Susannah Thompson was born in 1832. Her early years were spent in London, where often she accompanied her parents to the New Park Street Chapel.

She was converted upon hearing a sermon taken from Romans 10:8: "The Word is nigh thee, even in thy mouth, and in thy heart" (KJV). Recalling this experience she wrote: "The Lord said to me, through His servant, 'Give Me thy heart,' and, constrained by His love, that night witnessed my solemn resolution of entire surrender to Himself."

But Susannah soon became apathetic. She seemed unwilling to open up to others concerning her state--until she met Charles Haddon Spurgeon.

At 19, Spurgeon came to New Park Street as a pastoral candidate. The congregation was greatly impressed with him, but Susannah was not.

After Charles accepted the church's invitation, she often met him at the home of friends. His preaching and personal witness caused her to realize how indifferent she had become in her spiritual life.

Her spiritual life deepened, and their friendship grew more intimate. They were married on January 8, 1856, and their twin sons, Charles Jr. and Thomas, were born on September 20, 1857.

Spurgeon's preaching and the Prayer Revival, for which he became known, gained great notoriety. Throughout their marriage, Susannah and Charles struggled with poor health; nevertheless, their ministry grew.

Confined to her home for years, Susannah prayed for an opportunity to serve Christ. In 1875, when Spurgeon completed his first volume of Lectures to My Students, she wanted to place a copy in the hands of every minister in England.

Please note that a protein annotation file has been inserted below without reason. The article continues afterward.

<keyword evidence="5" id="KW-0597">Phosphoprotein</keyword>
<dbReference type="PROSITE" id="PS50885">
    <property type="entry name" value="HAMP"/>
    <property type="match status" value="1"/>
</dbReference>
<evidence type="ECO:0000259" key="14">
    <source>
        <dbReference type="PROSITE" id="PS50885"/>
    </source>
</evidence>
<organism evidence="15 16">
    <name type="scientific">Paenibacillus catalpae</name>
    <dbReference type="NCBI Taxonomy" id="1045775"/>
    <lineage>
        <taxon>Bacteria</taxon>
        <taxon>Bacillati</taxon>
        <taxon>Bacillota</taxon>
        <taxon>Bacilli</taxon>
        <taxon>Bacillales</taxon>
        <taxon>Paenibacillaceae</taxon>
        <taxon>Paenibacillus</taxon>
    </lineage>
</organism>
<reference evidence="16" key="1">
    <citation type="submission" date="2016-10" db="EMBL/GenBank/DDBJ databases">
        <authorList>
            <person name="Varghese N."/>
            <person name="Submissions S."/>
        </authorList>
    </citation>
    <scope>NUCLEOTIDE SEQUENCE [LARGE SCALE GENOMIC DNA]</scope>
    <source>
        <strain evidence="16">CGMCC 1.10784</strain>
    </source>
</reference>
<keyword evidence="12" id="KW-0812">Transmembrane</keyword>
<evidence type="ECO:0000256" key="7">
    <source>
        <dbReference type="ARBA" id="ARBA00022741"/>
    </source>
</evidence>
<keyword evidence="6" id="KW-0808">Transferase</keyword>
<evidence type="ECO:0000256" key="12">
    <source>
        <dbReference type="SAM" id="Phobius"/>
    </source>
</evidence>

Thus, the ministry of the Book Fund was begun. Soon Susannah was securing donations with which to supply the libraries of poor preachers.

Her work expanded to include other ministries, such as the Pastors' Aid Fund and the Westwood Clothing Society. But Charles' physical condition continued to deteriorate until his death in 1892.

In Susannah's remaining years, she published C.H. Spurgeon's Autobiography, compiled from his diary, letters and records. On October 22, 1903, Susannah Spurgeon died. Only eternity will tell of the blessing and the spread of revival that grew out of her sacrificial and noble work.


Lewis Drummond was an author and professor at Beeson Divinity School in Birmingham, Alabama. Betty Drummond, along with her husband, Lewis, authored several titles, including, The Spiritual Woman (Kregel).

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